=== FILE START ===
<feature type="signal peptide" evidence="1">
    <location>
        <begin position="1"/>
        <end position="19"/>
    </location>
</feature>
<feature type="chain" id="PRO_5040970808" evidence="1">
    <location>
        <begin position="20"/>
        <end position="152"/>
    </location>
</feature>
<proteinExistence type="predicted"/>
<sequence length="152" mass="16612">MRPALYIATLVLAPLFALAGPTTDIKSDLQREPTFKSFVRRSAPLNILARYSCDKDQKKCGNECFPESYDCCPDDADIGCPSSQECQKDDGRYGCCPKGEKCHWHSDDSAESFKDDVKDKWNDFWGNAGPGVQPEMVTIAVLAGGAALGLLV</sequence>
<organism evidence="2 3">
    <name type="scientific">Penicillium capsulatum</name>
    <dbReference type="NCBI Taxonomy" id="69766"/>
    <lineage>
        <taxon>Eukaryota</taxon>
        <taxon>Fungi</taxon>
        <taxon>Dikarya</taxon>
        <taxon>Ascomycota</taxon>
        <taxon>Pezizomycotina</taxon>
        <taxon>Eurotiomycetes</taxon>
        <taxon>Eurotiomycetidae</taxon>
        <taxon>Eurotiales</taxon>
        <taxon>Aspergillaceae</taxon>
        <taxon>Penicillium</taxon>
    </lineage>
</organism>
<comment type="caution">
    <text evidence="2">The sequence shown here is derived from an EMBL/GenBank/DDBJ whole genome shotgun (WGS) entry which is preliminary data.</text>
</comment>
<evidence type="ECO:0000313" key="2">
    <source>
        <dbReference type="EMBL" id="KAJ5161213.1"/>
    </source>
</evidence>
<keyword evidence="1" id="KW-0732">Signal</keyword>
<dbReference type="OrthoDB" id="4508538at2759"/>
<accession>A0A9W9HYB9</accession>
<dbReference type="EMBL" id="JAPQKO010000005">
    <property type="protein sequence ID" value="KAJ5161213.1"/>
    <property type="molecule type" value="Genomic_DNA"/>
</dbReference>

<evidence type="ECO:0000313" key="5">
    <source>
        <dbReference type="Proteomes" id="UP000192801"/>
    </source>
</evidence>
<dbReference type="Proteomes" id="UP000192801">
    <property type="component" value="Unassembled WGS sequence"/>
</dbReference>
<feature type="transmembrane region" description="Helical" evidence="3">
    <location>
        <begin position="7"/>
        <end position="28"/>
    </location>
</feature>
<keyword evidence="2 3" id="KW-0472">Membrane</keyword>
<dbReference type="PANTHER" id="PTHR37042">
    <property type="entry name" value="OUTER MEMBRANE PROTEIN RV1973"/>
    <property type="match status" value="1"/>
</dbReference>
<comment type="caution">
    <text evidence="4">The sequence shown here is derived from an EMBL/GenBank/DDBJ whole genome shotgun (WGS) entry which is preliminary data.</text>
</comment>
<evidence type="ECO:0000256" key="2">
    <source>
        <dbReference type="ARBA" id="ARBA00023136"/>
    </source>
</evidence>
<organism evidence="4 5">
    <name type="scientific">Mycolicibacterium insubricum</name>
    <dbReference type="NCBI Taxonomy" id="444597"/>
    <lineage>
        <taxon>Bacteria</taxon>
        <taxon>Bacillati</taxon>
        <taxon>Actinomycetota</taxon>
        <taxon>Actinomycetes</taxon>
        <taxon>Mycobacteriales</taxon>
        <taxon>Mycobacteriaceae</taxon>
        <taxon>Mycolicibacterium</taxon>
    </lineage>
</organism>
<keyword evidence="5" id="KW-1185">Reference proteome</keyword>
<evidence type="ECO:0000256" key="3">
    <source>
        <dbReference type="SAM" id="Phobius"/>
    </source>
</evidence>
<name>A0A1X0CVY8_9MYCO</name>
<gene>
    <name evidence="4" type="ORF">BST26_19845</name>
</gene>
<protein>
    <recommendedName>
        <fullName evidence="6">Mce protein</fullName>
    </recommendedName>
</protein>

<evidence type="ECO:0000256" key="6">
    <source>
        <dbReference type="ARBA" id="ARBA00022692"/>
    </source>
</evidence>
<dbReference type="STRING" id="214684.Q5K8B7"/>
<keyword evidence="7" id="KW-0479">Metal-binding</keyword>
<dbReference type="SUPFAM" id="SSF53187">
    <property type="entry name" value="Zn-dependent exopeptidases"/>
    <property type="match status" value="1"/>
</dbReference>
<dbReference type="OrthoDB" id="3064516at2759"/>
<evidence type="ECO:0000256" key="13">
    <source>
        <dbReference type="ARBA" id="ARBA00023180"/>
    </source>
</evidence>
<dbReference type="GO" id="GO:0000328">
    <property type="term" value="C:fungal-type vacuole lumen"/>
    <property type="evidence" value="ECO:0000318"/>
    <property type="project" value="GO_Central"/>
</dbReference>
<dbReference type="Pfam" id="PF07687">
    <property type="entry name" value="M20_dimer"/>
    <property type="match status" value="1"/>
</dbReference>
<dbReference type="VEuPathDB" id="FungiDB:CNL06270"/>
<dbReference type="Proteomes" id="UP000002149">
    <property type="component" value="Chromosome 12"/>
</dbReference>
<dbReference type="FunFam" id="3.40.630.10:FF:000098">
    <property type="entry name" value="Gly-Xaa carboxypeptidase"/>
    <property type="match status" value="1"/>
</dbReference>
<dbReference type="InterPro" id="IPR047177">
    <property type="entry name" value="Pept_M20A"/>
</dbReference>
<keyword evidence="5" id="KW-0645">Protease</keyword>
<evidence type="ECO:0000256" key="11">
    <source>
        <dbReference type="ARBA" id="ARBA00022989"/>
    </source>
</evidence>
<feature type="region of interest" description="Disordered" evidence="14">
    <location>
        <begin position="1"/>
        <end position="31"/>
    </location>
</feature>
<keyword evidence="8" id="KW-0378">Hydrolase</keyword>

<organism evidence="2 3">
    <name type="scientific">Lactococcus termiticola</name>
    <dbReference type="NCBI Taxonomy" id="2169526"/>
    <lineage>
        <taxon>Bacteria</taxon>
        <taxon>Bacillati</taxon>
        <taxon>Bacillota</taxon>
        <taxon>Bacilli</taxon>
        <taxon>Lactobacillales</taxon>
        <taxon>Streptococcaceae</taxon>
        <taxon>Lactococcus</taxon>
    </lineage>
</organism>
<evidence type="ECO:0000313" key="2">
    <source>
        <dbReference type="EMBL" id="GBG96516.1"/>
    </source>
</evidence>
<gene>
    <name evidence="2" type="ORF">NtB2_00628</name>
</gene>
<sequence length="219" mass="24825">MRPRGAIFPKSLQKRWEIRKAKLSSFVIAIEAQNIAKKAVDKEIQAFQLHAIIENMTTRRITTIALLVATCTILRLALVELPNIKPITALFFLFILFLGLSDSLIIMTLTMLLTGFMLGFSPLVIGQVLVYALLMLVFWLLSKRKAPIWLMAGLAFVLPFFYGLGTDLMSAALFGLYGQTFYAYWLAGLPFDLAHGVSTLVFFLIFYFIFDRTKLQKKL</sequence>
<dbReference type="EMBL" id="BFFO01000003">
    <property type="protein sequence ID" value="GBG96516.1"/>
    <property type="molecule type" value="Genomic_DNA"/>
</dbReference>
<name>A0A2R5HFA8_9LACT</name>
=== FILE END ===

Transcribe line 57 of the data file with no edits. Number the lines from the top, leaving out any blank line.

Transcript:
        <end position="28"/>